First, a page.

Long working hours are a killer, WHO study shows – Reuters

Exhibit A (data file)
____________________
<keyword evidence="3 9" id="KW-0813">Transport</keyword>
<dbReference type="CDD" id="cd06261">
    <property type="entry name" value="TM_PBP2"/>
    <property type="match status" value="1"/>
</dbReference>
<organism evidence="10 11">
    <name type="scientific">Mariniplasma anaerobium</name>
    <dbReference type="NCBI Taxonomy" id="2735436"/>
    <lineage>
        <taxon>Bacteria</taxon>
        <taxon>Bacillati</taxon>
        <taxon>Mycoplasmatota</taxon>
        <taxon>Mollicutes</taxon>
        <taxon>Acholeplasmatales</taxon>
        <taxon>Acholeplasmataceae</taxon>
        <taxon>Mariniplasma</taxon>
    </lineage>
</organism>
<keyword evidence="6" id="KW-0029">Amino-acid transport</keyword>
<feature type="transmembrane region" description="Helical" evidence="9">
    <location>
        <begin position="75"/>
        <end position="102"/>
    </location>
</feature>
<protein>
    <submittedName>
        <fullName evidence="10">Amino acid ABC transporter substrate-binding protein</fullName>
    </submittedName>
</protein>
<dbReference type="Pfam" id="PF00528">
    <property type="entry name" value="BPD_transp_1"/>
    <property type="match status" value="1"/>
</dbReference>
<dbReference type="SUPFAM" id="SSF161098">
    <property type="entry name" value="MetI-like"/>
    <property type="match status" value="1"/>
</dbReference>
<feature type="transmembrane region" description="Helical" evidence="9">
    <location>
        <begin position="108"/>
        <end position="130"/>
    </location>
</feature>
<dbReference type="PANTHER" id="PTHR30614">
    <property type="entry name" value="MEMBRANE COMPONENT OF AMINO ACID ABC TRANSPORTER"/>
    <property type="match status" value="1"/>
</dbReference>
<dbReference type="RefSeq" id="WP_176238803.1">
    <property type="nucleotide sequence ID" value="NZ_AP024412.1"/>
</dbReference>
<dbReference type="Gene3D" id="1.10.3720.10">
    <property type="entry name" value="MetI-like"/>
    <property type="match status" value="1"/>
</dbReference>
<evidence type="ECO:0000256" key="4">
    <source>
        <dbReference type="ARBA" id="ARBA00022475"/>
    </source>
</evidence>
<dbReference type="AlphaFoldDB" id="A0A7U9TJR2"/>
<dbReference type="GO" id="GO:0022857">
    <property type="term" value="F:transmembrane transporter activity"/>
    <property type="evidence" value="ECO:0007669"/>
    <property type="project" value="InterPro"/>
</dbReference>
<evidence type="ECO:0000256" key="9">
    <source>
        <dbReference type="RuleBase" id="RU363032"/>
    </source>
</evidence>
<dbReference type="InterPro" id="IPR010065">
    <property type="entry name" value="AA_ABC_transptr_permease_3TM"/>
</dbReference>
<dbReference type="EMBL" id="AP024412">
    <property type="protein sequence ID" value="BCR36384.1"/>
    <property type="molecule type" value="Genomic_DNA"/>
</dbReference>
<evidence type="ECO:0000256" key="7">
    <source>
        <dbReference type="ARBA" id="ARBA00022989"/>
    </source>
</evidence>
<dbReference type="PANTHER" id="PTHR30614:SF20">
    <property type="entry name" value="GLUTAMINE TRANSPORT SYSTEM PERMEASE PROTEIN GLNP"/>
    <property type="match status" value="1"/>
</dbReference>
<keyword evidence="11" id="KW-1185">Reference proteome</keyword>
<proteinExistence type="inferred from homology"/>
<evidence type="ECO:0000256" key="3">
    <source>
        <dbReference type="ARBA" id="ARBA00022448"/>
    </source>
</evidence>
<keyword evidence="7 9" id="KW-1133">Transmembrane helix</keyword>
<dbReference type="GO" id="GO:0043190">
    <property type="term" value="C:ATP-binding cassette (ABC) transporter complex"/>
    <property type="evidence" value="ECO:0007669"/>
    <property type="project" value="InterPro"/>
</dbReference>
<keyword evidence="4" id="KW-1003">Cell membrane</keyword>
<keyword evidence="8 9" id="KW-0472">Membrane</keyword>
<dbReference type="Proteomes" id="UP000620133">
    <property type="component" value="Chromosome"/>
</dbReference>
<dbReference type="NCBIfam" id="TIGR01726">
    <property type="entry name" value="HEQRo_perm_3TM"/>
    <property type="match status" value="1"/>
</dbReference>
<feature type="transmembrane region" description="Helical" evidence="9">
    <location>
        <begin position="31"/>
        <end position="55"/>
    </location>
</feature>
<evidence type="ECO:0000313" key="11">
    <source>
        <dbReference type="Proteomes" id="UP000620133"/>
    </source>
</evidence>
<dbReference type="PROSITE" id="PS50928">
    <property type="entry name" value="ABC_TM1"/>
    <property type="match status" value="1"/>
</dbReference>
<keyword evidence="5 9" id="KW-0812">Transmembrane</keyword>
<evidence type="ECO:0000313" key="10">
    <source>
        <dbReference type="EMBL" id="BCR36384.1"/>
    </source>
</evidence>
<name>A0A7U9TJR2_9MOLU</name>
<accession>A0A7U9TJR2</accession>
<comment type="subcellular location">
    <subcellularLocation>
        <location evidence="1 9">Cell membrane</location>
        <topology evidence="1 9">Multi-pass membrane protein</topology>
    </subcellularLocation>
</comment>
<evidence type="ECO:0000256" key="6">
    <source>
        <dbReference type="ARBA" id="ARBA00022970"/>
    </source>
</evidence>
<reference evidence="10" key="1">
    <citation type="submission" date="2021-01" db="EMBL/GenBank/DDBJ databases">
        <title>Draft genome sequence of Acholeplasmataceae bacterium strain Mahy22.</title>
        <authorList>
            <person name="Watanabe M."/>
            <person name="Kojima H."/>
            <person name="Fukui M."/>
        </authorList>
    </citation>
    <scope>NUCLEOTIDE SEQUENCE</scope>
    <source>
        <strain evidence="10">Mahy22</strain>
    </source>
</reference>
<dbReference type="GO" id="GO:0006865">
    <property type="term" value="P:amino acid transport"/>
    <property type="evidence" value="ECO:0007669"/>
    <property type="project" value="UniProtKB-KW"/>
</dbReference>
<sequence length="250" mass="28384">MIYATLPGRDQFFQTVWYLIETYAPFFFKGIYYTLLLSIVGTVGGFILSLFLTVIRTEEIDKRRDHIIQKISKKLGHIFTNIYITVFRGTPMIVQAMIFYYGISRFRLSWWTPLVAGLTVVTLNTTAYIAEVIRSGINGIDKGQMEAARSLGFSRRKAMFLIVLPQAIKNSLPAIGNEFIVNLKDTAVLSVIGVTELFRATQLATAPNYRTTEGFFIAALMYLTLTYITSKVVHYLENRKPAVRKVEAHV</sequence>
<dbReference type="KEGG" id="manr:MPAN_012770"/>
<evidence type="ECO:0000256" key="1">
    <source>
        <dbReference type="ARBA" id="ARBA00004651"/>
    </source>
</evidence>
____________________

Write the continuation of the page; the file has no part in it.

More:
REUTERS/Eddie KeoghWorking long hours is killing hundreds of thousands of people a year in a getting worse trend that may accelerate even more due to the COVID-19 pandemic, the World Health Organization stated on Monday.In the first international research study of the loss of life associated with longer working hours, the paper in the journal Environment International showed that 745,000 people died from stroke and heart disease associated with long working hours in 2016. Typically, the deaths took place much later in life, often years later, than the shifts worked.It also revealed that individuals living in Southeast Asia and the Western Pacific region– a WHO-defined region which consists of China, Japan and Australia– were the most affected.Overall, the research study – drawing on data from 194 nations – stated that working 55 hours or more a week is associated with a 35% greater danger of stroke and a 17% greater danger of passing away from ischemic heart illness compared with a 35-40 hour working week.The study covered the period 2000-2016, and so did not consist of the COVID-19 pandemic, but WHO authorities said the surge in remote working and the international financial downturn resulting from the coronavirus emergency situation might have increased the threats.”The pandemic is accelerating developments that could feed the pattern towards increased working time,” the WHO said, approximating that at least 9% of individuals work long hours.WHO personnel, including its primary Tedros Adhanom Ghebreyesus, say they have been working long hours throughout the pandemic and Neira said the U.N. agency would seek to improve its policy in light of the study.Capping hours would be helpful for companies since that has been shown to increase employee productivity, WHO technical officer Frank Pega stated.

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